The 10 Principles for Mastering Your Diet and Toasting Life at the same time

A photo by Stefan Johnson. unsplash.com/photos/xIFbDeGcy44

1. Raise your standards. Don’t be afraid to be a bit of a food snob – I actually encourage it. The truth is, if you’ve ever experienced for yourself what it’s like to feel energized, strong, and full of vitality, and have digestion that hums along smoothly (you know what I’m talking about) – not to mention clear, glowing skin – then you’re less likely to accept feeling like a second-rate version of yourself. This isn’t to say that your choices are always going to be perfect, but if you do stray (detours can be fun!), you’re more likely to return again because you’ve set the bar so high. The whole goal is to reach a place of ease. When you break certain fundamental laws that govern your body, you end up with dis-ease – the opposite of what we’re going for here.

2. Unsubscribe. Don’t identify too strongly with any particular paradigm of eating or food label. As your body and environment evolve, so too will your diet. Also, keep in mind that a tool is just a tool (and there are many at your disposal). Trial and error is a good thing. Don’t follow the in-crowd. Personal accountability means finding out what works for you. There are many different diets and ways of eating that work for people all around the world. Extrapolate the best from each. Let the seasons of the year AND the seasons of your life serve as your guide. 

3. What goes in must come out. Consider the amount of food you eat in relation to, ah-hem, how frequently you have a BM. Is your body keeping up? If you’re eating 3 meals per day (plus snacks), but only going to the washroom every few days then your system is backlogged (pun not intended). Let this truth really soak in and it will change the way you eat.

4. Health begins in the gut. If you have health problems take a closer look at how smoothly your digestion is running. If things aren’t functioning properly it can spill out (figuratively and literally) to other parts of your body. Always start here first when you’re unsure. Refer back to #3.

5. You choose your trade-offs. Your body, your business. Everything has a cost and each of us gets to choose how much (and how often) we’re willing to pay. Want to look like a fitness model? Are you willing to pay the currency if it means a super pristine diet and a disciplined exercise schedule that interferes with your social plans? Maybe you just want the freedom to eat whatever you want, whenever you want. But again what’s the price tag? If it’s debilitating bloating and unpredictable bowel behaviour then I would challenge you to redefine what freedom means to you. At the end of the day, you get to choose which trade-offs are worthy and which ones you’re happy to compensate for somewhere else (guilt-free).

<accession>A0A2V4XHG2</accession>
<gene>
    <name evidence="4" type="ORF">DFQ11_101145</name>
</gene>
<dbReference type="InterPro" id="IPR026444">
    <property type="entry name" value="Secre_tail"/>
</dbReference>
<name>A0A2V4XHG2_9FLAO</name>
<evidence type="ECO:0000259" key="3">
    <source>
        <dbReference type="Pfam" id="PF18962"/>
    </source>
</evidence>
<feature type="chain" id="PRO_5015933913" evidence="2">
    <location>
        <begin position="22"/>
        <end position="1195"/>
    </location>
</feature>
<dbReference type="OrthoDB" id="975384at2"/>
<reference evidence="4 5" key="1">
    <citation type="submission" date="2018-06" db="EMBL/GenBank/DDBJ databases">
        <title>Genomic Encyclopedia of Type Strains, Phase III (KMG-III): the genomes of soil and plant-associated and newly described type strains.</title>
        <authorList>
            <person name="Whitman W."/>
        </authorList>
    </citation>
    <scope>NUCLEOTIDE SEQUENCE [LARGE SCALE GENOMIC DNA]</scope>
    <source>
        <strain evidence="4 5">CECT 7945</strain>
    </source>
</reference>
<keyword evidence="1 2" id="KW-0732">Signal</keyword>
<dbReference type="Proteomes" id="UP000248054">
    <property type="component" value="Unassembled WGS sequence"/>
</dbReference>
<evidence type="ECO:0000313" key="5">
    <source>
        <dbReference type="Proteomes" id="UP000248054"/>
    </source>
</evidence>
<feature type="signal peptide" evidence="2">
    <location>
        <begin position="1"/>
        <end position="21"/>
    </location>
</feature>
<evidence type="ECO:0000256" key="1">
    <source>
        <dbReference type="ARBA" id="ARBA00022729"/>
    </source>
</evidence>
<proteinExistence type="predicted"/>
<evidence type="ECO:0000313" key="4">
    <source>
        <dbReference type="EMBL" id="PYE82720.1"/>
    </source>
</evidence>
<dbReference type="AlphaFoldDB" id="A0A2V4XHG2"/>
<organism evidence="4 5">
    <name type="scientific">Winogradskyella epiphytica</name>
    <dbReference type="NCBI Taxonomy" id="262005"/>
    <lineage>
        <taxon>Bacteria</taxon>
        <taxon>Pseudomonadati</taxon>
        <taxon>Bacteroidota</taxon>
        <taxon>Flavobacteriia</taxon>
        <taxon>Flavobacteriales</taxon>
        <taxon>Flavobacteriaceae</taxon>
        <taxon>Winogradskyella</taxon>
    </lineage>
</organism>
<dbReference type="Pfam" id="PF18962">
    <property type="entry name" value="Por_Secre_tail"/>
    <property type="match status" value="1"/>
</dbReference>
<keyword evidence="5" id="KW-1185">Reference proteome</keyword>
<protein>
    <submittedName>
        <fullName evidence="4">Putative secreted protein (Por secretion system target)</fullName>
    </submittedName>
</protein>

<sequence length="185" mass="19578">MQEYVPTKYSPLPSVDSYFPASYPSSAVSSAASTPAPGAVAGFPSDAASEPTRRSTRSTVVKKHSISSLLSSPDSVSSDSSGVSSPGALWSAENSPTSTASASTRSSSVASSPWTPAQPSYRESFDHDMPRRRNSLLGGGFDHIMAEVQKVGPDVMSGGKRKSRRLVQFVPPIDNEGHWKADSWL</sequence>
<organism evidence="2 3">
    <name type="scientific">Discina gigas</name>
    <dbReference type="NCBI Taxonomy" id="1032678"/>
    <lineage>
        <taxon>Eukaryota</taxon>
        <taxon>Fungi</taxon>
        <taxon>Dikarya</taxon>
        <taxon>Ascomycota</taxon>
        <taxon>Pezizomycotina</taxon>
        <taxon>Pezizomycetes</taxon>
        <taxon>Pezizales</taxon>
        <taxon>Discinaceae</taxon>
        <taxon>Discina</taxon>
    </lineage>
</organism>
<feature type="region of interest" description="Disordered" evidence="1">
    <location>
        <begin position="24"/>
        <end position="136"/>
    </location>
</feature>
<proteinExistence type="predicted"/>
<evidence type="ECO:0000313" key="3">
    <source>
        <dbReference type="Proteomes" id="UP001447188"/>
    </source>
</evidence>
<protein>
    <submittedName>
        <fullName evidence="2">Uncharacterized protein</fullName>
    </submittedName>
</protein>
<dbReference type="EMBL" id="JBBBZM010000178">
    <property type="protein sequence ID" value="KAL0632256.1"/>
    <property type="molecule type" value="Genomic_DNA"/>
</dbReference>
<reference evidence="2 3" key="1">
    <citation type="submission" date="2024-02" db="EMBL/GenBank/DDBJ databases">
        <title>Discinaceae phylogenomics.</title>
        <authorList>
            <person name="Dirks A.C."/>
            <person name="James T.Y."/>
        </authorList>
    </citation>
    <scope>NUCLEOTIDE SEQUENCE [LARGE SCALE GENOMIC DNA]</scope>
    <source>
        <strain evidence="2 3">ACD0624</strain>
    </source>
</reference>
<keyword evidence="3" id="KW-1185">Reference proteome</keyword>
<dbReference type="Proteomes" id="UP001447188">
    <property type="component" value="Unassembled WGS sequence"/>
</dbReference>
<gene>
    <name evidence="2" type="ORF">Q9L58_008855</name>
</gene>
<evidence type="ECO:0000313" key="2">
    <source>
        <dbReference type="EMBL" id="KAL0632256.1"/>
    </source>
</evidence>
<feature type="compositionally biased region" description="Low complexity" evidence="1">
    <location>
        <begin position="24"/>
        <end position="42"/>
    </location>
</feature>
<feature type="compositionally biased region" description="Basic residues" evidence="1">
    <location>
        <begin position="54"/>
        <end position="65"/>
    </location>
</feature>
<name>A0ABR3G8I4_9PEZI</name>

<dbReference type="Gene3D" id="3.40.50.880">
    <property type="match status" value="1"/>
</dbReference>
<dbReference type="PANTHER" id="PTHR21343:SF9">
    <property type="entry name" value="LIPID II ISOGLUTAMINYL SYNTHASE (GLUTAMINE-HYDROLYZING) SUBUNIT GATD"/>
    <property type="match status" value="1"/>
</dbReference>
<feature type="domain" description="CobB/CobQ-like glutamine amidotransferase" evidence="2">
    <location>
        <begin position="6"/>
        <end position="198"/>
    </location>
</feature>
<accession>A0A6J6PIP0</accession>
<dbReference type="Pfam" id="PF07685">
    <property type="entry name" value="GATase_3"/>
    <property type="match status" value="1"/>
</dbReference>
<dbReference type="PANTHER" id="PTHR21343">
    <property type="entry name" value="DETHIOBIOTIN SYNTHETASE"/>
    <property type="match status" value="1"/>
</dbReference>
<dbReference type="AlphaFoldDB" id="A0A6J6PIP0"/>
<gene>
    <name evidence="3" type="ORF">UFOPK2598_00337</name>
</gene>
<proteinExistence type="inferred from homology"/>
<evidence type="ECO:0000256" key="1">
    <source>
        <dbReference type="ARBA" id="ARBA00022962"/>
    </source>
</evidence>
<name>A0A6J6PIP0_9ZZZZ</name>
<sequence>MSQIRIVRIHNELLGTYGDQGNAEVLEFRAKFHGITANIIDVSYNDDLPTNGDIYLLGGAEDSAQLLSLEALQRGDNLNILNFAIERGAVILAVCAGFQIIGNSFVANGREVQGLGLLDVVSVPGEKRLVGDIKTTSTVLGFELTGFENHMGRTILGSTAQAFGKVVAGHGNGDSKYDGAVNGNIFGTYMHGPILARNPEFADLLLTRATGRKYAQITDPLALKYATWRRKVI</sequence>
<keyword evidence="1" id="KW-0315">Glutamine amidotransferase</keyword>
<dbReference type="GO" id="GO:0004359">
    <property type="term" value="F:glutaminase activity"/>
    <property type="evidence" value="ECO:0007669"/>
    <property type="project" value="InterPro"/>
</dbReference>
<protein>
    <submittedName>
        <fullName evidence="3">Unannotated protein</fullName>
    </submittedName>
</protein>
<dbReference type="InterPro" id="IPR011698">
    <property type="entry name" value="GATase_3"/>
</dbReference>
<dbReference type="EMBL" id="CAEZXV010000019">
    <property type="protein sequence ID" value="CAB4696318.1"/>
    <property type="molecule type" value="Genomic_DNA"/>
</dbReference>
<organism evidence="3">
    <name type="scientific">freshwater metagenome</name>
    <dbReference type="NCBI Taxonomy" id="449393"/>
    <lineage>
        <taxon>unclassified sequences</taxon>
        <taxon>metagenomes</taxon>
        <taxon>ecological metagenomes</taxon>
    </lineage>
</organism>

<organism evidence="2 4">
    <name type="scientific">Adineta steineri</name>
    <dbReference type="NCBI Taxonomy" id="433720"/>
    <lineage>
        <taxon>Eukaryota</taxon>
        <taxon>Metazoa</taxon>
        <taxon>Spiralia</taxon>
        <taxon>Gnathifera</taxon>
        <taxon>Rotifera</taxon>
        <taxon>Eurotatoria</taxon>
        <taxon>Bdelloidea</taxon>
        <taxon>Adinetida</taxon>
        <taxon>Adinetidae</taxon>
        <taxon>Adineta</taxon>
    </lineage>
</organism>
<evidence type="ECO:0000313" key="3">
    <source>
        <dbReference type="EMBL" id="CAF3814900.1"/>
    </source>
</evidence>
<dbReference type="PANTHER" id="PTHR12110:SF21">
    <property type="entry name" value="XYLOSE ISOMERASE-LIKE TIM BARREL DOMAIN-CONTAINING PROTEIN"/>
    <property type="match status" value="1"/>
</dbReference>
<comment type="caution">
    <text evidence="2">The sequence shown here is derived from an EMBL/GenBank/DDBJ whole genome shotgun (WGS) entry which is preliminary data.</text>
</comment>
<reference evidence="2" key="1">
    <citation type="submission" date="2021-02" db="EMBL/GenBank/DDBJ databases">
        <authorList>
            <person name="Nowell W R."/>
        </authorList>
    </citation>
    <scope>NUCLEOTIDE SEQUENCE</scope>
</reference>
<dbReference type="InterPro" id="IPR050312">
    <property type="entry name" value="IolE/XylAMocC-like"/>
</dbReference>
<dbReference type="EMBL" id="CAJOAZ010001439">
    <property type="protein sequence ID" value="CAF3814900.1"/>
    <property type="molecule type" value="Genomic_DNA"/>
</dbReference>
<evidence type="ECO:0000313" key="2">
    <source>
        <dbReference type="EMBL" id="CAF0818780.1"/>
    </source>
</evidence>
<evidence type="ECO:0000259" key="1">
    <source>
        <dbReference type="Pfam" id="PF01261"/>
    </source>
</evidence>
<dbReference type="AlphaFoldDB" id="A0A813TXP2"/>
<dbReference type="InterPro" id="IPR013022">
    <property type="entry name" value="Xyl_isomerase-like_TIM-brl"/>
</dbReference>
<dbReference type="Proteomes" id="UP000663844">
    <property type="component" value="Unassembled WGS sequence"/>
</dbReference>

6. The dose makes the poison. Your personal set point for how much of a food you can tolerate at any given time will change based on your current health status, or more precisely, your gut health. Quality matters, but so does quantity. Foods that agree with you in small amounts might cause unpleasant symptoms in larger amounts. This goes for more “controversial” foods such as dairy, wheat, and sugar, but also applies to foods that are seemingly innocuous to most people, like apples, celery, and tomatoes. Of course, there are exceptions, but it’s rarely ever so black and white  – which is a good thing if you don’t want to follow a severely restrictive diet for the rest of your life!

7. Sometimes extremism is necessary. While moderation is a nice concept, many people don’t fare well with it. They need more structure and less ambiguity around certain choices (which is why going cold turkey is often surprisingly easier for people). Of course, there are some things that shouldn’t be consumed even moderately if you have certain health issues or struggle with addiction. Sometimes it’s necessary to give up “that thing” (whatever it is for you) for an established period of time until equilibrium is restored and you reach a place where you can enjoy it moderately.

8. Make mealtimes sacred. Sit down and enjoy your food. Take a few moments to calm down before eating. Don’t eat on the go or eat hurriedly (better to wait if you can). Set the table. Create an environment conducive to proper digestion so that your body can utilize the nutrients you’re feeding it. Give-up needless snacking (don’t worry, your body will recalibrate).

9. Play the game. Don’t bench yourself on the sidelines. Don’t wait until you have the perfect body to start living your life. Sometimes avoidance feels easier because there’s less risk of messing it all up. But there’s always going to be holidays, dinners, and special occasions to challenge you, and while certain situations and habits may be worth avoiding altogether, holing yourself up in your apartment like a hermit doesn’t do anything to help your morale – in fact, it’s a surefire way to make you feel depressed and lead you to emotionally eat (allll the chocolate stuff), hindering your goals in the process.

10. Keep it simple. It’s easy to get caught up with all the hype of fancy superfoods and expensive supplements, but they’re not a requirement. It’s not to say that these things can’t be helpful or beneficial, they’ll just never replace the importance of a healthy diet. At the end of the day, your body needs simple foods that are easily digested and assimilated and then seamlessly eliminated (because point #3 ). Think of this as your foundation and then build upon it as necessary.

Here’s toasting you a long and healthy, well-lived life!

Cheers,

Elaine

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One thought on “The 10 Principles for Mastering Your Diet and Toasting Life at the same time

  1. Pingback: Sometimes Being Extreme is Necessary | Elaine Brisebois | Nutritionist

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